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Wind sparks four-hour power outage in Cedaredge

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Photo by Hank Lohmeyer First responders arrived at the scene of last week's power outage to find flames leaping and sparks showering from the pole fire that burned stoked by high winds.

The lights went out in Cedaredge and areas surrounding the town on Thursday, Feb. 18, from a power outage that lasted almost four hours -- from 7:36 to 11:10 p.m. according to a spokesperson with DMEA.

Police, fire, and ambulance crews responded to the site on West Main Street at about 12th Avenue where they found a fire burning atop a DMEA power pole.

The fire, burning briskly and stoked by a cold west windstorm, showered sparks along the roadway. It was quickly extinguished by fire fighters, but the power outage continued.

Most of the town was without power for the duration of the event. There were some lights operating along Highway 65 at the town's southern limits. House lights and outdoor decorative lighting along Stonebridge Drive and Deer Creek Drive were also not affected. Lights remained shining along the rim of Cedar Mesa, and the high school's lighted "C" along Cedar Mesa Road remained lit.

From atop the cemetery hill, lights were observed to the north of town, but service at least as far as Sage Road and possibly farther north was also apparently cut. The lights also went out west of town at least as far as Ward Creek.

Businesses that remained open until the outage occurred closed and went home early for the night. Only a very few motorists made their ways along the town's pitch-dark streets, though there was nowhere to go to.

The Cedaredge outage came as the town board was just getting into the agenda of its regular monthly meeting. Undeterred, trustees and staff carried on with their meeting in a room lit mainly by the glow of laptop computer screens running on reserve battery power.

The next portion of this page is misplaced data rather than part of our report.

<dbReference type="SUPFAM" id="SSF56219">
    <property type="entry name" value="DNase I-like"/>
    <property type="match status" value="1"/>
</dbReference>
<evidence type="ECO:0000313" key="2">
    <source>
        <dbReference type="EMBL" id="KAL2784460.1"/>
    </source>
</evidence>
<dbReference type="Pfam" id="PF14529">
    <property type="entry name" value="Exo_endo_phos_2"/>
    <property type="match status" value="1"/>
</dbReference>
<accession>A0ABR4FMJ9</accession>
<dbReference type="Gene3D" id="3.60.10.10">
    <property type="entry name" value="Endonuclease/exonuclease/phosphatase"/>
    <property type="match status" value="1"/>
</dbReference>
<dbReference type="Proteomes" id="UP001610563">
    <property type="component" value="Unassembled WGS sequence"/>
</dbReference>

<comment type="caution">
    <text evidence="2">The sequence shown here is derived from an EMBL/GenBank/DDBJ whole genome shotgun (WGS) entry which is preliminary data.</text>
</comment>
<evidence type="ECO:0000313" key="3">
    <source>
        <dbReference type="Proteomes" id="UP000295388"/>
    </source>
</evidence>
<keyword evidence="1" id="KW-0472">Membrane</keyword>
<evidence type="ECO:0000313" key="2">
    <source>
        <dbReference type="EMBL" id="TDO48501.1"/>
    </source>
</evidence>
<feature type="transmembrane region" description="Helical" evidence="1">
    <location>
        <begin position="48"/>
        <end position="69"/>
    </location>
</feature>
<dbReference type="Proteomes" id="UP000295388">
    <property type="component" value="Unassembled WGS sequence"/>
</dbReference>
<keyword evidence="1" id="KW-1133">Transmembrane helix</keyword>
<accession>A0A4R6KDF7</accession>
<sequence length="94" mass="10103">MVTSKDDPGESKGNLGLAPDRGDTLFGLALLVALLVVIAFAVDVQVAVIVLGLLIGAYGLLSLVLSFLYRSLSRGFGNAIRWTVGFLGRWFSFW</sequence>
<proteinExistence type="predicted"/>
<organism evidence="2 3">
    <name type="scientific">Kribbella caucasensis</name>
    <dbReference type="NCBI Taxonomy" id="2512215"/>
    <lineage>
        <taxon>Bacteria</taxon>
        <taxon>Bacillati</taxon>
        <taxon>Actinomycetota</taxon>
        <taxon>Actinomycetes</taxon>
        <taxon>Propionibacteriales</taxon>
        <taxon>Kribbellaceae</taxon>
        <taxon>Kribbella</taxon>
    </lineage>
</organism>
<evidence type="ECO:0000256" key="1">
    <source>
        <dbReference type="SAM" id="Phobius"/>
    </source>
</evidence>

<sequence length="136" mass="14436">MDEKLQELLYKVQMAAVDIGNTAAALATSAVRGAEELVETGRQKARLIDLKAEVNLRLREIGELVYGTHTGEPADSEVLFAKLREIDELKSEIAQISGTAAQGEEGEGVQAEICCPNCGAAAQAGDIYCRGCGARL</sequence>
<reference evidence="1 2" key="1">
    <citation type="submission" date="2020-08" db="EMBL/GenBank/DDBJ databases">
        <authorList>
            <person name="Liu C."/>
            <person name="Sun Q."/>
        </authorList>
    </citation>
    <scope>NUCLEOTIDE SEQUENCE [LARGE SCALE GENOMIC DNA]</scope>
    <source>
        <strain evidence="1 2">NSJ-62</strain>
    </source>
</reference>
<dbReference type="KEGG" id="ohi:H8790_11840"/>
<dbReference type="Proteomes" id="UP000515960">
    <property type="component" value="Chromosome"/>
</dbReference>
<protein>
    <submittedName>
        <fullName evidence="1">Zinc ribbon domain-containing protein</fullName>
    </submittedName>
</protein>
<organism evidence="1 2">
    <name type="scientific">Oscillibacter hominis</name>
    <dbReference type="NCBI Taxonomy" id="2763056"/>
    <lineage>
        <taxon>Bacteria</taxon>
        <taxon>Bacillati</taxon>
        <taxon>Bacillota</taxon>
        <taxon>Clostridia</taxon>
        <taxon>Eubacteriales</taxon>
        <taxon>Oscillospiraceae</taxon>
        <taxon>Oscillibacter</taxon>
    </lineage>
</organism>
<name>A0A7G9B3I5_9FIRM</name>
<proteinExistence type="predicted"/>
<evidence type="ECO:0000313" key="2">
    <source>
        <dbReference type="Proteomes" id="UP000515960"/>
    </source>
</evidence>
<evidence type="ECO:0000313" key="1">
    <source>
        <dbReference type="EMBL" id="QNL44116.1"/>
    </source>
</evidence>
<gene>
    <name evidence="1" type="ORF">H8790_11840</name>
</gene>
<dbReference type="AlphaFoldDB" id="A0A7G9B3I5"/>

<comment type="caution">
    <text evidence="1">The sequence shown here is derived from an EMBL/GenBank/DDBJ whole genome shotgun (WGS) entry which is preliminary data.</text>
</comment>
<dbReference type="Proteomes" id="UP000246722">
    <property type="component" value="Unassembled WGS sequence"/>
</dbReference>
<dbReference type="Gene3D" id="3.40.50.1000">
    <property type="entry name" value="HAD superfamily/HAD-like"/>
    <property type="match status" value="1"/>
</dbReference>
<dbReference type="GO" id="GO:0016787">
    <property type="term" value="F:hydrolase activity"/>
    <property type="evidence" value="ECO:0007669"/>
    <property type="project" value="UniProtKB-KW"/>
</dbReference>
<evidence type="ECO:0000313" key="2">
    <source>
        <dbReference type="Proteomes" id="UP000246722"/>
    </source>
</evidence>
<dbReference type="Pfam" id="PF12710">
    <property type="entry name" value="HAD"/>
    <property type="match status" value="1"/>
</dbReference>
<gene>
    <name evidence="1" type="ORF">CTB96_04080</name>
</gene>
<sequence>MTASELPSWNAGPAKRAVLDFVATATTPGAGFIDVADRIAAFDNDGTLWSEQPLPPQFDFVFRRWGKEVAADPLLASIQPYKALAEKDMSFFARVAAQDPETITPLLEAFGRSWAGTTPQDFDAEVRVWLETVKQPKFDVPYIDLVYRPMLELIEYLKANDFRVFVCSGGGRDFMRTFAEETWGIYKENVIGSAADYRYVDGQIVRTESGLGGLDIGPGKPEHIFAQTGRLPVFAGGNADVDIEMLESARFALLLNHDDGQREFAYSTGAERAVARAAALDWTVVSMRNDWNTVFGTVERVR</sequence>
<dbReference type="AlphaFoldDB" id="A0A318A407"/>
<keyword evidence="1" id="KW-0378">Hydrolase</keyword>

Some several thousands of people were affected by the outage. DMEA reported that "approximately 1,428 DMEA members (i.e. electric meters) in and around Cedaredge experienced the power outage due to a pole fire on Main Street," according to a DMEA spokesperson. "The outage began at 7:36 p.m. Our crews were able to isolate the issue and gradually restore power throughout the night. Full power was restored at approximately 11:10 p.m."

At the scene of the pole fire, the top cross member of a power pole hung at an odd angle as the fire shot flames upward into the dark sky and undermined the cross member support. Firefighters cautioned that live power lines might come crashing to the ground, but, as events played out, that did not occur.

The fire burned just above the pole-mounted transformer. DMEA officials said that the transformer was not the cause of the fire and that it was not involved in the incident.

The fire occurred just as a fierce windstorm blew through the valley. It appeared at the scene that some tree branches had fallen onto the power lines.

According to the DMEA spokesperson, "The fire was a result of the wind breaking a cut out (protective switch) on a pole. This caused sparking and, ultimately, damage to the pole."

DMEA line crews were busy with another outage in Montrose County the same night as the Cedaredge outage occurred. The utility reported the day following the event that "approximately 883 Delta-Montrose Electric Association (DMEA) members in southern Montrose and the rural areas southwest of town experienced an outage beginning at 3:55 p.m. Severe winds damaged a power pole serving south Montrose and an additional piece of equipment on a power line serving the rural areas. DMEA's crews were able to safely restore power to a majority of the members. Approximately 100 members remain without power."

The electric co-op advises its members "to report all outages and downed lines by calling 1-877-687-3632. Members are urged to report all outages and not rely on others to call in. Email and social media are not reliable for reporting outages, as they are not continuously monitored. Members are also reminded to stay away from all downed power lines and assume they are still live. Never attempt to move a downed line or anything coming into contact with it."

Read more from:
Surface Creek
Cedaredge, DMEA, Fire
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